Australian politicians have had varied responses to the conflict in Israel and Gaza, as the Government officially calls for “humanitarian pauses” following the Hamas attack on Israel on 7 October.
The Government has evacuated some Australians from Israel and is seeking the exit of Australians in Gaza. It has also asked Australians in neighbouring Lebanon to return home.
Here’s how Australian federal politicians from across the spectrum have responded.
On 7 October, Hamas launched an unprecedented attack on Israel, killing more than 1,400 people according to Israeli authorities. Australia considers Hamas a terrorist organisation. More than 200 hostages were captured and taken to Gaza. Four have been released.
Israel responded by declaring war and seeking to “eliminate” Hamas. It has shut off access to basic necessities including food and fuel. More than 7,000 people have now been killed in Gaza, according to the Hamas-run Health Ministry.
At least 74 aid trucks have reached Gaza via its border with Egypt, but the UN, the U.S. and Australia are among those
who have called for significantly more aid access.
The Australian Government has “unequivocally” condemned “heinous attacks on Israel by brutal terrorist group Hamas”.
The Government recognises Israel’s right to self-defence, with Prime Minister Albanese saying this week “we pick a side against Hamas”. Australia has consistently warned all parties to abide by rules of war.
In recent days, Foreign Minister Penny Wong said “the way Israel exercises its right to defend itself matters… Innocent Palestinian civilians should not suffer because of the outrages perpetrated by Hamas.” Wong said the amount of aid so far provided to Gaza is “nowhere near enough”.
Labor MP comments
Several Government MPs have strayed from the Government’s official language.
Cabinet Minister Ed Husic said last week he felt “very strongly that Palestinians are being collectively punished here for Hamas’s barbarism.” Collective punishment is a war crime under international law. Another Minister, Anne Aly, agreed Israel should be investigated for possible collective punishment.
Labor MP Josh Burns disagreed, saying the phrase collective punishment was “not one I would use… [Hamas] is a terrorist organisation… this is not a good faith actor nor one that you can make peace with.”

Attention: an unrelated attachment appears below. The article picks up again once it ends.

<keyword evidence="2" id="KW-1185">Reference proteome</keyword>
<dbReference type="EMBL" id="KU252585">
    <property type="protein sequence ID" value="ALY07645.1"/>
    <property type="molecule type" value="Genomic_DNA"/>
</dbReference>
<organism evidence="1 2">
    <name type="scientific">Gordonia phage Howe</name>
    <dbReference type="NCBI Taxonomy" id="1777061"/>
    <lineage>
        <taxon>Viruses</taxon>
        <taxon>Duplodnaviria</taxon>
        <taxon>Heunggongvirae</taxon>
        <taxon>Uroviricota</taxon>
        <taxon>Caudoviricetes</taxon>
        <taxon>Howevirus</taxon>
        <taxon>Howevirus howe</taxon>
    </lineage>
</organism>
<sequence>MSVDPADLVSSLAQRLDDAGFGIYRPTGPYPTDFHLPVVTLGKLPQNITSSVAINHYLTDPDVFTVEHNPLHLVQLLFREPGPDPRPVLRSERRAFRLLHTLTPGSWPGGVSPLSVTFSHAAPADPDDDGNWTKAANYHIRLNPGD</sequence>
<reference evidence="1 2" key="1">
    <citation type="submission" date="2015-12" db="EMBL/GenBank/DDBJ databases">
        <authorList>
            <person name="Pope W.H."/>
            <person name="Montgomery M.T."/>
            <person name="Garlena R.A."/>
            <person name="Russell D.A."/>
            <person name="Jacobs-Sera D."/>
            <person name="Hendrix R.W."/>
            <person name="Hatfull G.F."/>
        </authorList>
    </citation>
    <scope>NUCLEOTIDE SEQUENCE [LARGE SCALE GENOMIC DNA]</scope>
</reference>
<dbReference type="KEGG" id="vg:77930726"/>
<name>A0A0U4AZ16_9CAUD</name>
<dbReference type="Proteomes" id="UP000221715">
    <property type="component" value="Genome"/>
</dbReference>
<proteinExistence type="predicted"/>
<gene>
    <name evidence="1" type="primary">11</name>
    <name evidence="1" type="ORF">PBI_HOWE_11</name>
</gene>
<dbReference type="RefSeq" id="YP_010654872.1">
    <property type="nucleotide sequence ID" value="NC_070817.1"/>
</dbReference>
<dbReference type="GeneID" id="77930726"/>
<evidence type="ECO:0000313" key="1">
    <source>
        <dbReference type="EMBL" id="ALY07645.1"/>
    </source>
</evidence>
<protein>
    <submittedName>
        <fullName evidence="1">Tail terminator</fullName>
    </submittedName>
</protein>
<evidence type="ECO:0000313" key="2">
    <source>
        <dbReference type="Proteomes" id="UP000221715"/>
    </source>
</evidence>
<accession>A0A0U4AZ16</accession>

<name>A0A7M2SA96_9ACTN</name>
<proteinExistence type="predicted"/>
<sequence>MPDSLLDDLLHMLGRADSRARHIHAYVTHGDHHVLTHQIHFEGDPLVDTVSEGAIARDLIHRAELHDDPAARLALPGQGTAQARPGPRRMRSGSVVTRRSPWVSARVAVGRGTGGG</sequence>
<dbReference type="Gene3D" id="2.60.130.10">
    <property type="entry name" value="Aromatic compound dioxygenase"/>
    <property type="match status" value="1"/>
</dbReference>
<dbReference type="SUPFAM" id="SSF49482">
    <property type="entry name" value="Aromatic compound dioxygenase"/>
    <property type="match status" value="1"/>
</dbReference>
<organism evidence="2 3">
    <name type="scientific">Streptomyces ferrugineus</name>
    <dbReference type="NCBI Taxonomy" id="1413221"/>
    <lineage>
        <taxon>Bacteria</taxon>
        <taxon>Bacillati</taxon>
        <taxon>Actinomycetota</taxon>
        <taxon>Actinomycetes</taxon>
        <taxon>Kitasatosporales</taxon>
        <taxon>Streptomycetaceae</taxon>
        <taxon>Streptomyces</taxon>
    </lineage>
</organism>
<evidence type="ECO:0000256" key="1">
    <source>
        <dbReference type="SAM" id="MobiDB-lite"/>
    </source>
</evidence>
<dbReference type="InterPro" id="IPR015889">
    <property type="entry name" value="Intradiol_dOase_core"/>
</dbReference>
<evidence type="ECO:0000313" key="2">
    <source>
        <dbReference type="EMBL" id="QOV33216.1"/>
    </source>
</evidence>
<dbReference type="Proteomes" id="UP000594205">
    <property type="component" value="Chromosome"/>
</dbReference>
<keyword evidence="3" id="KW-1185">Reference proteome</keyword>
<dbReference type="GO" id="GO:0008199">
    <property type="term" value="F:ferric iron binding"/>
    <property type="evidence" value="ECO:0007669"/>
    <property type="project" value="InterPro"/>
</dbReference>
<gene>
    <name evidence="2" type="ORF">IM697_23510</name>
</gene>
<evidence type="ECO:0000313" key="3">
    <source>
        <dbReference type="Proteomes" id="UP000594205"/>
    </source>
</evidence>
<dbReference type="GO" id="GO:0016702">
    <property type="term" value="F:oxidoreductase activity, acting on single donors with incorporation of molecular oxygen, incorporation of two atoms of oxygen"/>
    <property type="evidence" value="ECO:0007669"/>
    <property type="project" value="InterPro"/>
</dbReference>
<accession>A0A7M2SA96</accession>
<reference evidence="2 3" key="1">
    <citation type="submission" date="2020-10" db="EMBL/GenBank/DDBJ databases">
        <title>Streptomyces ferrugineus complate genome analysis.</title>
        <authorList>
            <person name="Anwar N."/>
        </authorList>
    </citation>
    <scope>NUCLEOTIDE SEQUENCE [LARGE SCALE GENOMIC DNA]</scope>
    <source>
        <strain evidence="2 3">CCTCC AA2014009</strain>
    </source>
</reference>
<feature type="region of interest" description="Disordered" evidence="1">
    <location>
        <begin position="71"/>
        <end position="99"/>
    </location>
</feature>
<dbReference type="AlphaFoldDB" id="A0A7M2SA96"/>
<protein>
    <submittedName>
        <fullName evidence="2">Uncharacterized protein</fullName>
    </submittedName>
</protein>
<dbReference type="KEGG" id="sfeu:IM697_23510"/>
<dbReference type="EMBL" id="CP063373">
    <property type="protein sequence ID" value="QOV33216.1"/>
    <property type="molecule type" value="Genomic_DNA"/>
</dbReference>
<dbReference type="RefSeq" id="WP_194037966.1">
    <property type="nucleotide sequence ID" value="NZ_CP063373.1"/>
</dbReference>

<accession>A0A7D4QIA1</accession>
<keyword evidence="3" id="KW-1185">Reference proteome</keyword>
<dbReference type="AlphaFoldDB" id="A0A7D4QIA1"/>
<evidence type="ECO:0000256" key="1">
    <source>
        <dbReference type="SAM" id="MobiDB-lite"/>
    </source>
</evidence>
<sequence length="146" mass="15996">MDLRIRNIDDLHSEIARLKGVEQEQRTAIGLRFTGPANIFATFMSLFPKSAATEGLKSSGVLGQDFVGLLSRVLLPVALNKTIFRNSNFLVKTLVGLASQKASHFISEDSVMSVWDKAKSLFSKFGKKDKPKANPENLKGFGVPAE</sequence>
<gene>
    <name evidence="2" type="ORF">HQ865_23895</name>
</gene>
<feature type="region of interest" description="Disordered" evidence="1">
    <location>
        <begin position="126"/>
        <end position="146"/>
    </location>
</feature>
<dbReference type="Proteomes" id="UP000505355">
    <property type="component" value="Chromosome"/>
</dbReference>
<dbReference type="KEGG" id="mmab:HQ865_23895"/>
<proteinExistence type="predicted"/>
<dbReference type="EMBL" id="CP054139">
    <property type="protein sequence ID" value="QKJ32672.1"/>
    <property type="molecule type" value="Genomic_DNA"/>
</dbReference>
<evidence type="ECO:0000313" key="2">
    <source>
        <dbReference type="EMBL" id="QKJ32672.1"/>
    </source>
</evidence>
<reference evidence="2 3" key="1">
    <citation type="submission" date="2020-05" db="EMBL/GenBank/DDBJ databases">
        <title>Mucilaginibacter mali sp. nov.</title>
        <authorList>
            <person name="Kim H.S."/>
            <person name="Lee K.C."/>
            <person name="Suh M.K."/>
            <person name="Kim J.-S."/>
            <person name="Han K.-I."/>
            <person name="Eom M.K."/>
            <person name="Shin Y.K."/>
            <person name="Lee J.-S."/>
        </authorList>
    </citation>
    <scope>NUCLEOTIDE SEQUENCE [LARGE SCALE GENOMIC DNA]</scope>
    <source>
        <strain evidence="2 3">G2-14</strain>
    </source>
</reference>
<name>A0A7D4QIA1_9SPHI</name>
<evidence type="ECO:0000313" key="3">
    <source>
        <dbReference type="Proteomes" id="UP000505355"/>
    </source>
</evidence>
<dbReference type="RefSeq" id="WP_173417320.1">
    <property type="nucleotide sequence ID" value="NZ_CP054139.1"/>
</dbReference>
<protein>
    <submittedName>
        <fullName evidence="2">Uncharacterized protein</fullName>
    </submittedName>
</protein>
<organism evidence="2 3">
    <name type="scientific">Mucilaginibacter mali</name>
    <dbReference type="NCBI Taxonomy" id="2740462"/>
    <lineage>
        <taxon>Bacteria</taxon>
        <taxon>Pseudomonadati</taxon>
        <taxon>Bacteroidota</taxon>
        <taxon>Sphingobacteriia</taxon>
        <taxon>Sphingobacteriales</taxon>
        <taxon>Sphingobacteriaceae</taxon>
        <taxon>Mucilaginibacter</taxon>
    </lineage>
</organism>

The Government has not accused Israel of committing war crimes.
Cabinet Minister Tony Burke said he was “proud” the Canterbury Bankstown Council in his electorate had decided to fly the Palestinian flag. “It is not the Hamas flag… It’s a flag that gives people the chance to know that there is recognition,” Burke said.
The Coalition has expressed “unequivocal” support for Israel.
Shadow Foreign Minister Simon Birmingham said he supported “Israel’s right to exist and right to self-defence, and the ambition to remove Hamas from any position of power or influence”.
Birmingham said Israel had “shown restraint” and not committed war crimes. He also criticised the inconsistent language used by government ministers.
“Consistency of language matters, particularly from a government,” he said.
Opposition Leader Peter Dutton has also criticised Labor’s language, accusing Wong and Albanese of “hesitancy” in support for Israel and said there was “understandable anger” in the Jewish community at the Government.
He noted Israeli PM Benjamin Netanyahu had not answered Albanese’s requests for a phone call, saying it “says as much as anything about the Israelis’ view on where Anthony Albanese is on these matters.”
The Greens have opposed Israel’s actions in Gaza. Greens leader Adam Bandt said last week: “The indiscriminate bombing and siege of civilian populations is not self defence and to support it as such undermines international law and Australia’s global position.”
Greens Senator Mehreen Faruqi has accused Israel of “committing war crimes and collective punishment in plain sight… Gaza is being bombed to dust… World leaders are silently watching this catastrophe unfold. They should hang their heads in shame forever.”
Defence Minister Richard Marles has accused the Greens of “getting this very wrong,” and Dutton has accused them of “encouraging hatred”.
Former Prime Ministers
Six former Australian Prime Ministers have released a statement on the conflict.
“There is no more tenaciously evil race hatred than antisemitism… We stand in solidarity with Jewish Australians at this time. Likewise, we stand too with the Australian Palestinian community whose families are dying and suffering in this terrible conflict. They too deserve our love and support… The Hamas terrorists sought to horrify and intimidate the people of Israel… they also sought to provoke Israel into a reaction that would kill countless innocent civilians in Gaza… [Israel’s] legitimate objective of defeating Hamas must be accompanied by support and protection for the civilian population of Gaza.”